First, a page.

An Analysis of Avi Kaplan’s Most Jewish Lyrics

The former Pentatonix singer is heavily influenced by Judaism, and I have proof!

Before this summer, I last saw Avi Kaplan perform in 2019. An ethereal haze hung cozily over the downtown New York venue, teeming with adoring fans and wholesome vibes. Just days after the show, I had a ring inscribed with the Hebrew translation of one of his lyrics: “When I die, you can bury me way down by the trees so that they can grow stronger, so we all can breathe.” To me, the plea felt rooted in a deeply Jewish ideal, in the sense that we come from soil, and ultimately return to soil. These lyrics felt infused with the same energy as the songs I had spent all summer singing at my Jewish summer camp, acknowledging how much we receive from the earth, and how we can live our lives in ways that give back.

In 2017, Kaplan left Pentatonix, the multiple-Grammy-winning, multi-platinum-selling a cappella group, to work on new music. He released a studio album under his band name (aptly titled Avriel & the Sequoias), two albums under his own name and several singles. The songs are all rooted in the profoundly touching, deeply inspirational messages that fans have come to expect from this California native, including a deep appreciation for our natural environment, perseverance, and reminders that better days are to come.

Since Kaplan’s first solo release, “Quarter Past Four,” I have approached his music much like prayer, turning to his lyrics and music the way I might pick up a psalm or piece of resonant liturgy. After the 2019 show, I began to wonder more specifically about his lyrics’ tentative roots in Judaism. So, at his most recent LA show this past June, I asked him: Were the connections I was drawing between his lyrics and Jewish symbology purely projected? Or could the subtle allusions be intentional?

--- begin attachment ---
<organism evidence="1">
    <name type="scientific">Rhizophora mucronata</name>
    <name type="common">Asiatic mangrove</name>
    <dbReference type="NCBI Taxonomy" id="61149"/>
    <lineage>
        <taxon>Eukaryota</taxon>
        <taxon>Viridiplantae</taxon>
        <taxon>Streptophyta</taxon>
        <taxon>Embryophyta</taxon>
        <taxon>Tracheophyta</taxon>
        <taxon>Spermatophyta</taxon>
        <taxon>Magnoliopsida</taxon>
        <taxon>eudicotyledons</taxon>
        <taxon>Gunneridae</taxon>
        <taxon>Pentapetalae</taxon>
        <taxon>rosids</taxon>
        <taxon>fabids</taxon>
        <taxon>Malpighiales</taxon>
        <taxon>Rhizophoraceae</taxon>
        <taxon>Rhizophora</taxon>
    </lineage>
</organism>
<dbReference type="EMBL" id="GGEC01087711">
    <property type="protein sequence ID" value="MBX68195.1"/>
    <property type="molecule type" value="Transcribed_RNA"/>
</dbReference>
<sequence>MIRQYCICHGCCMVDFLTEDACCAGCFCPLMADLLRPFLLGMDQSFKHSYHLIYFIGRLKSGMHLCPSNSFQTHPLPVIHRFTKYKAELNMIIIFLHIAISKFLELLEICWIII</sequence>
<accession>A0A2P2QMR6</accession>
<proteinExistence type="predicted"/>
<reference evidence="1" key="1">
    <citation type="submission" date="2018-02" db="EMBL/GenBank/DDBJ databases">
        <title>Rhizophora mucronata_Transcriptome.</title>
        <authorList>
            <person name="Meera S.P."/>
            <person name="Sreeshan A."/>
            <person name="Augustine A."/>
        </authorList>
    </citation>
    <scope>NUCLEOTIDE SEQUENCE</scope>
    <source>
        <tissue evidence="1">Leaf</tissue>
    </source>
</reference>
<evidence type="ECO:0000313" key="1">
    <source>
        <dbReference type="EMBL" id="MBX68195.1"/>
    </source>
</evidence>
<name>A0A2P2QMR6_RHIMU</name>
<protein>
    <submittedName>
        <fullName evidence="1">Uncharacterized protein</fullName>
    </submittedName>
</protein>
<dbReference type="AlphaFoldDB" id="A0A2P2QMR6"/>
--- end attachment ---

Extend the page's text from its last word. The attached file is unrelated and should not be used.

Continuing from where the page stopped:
“You know, both sides of my family are very religious, and I think that has definitely impacted my writing. And also, obviously, my life,” Kaplan told me, adding that his songs “All is Well” and “It Knows Me” stand out to him as particularly inspired by Jewish hymns.

After Kaplan confirmed for me the influence of Judaism on his own writing, I began to think through his music anew, noticing how his Jewish roots have been present in his music all along.

And so, here’s my best, definitive case for Avi Kaplan’s Jewish influence.

Song: All is Well

“All is well
Heaven, hell, wherever I go
All is well in my soul, all is well.”

Liturgical reference: Elohai Neshama, from the daily morning service. “My God! The soul (alternatively, breath or breath of life) which You bestowed in me is pure. You create, form and breathe in me.”

Kaplan’s lyrics are reminiscent of Elohai Neshama, in that they both recognize that the essential Self is unchanging. Elohai Neshama is a prayer said every morning as part of the preliminary prayers, thanking the Source of souls for creating, forming, and breathing that soul into us, and preserving it within us continually, renewing it in its essential purity.

In other words, Elohai Neshama reminds us that we are formed in purity, will be taken in purity, and will ultimately be returned in purity. While both ancient and contemporary scholars have labored over the definition of purity for centuries, the definition that resonates most for me is underlined by Kaplan’s lyrics. Heaven and hell, as concepts, are conditions we experience within our lives, but have no impact on the essential nature of our souls. To me, purity is presence, well-being. Kaplan’s lyrics often relay a story of rise and fall, deep pain and healing. This song, performed in collaboration with Joy Williams, has become a prayer for me and a reminder that wellness springs from within me, independent of my circumstances.

Song: Song For The Thankful

“Goodbye darkness, hello to the light
Every morning is an end to a night
Every season is bound to bring a change
There’s a new chance given every day
And it brings it back to me.”

Liturgical reference: Modeh/ah Ani
“I am grateful as I face You, living eternal breath, that has mercifully restored my soul within me”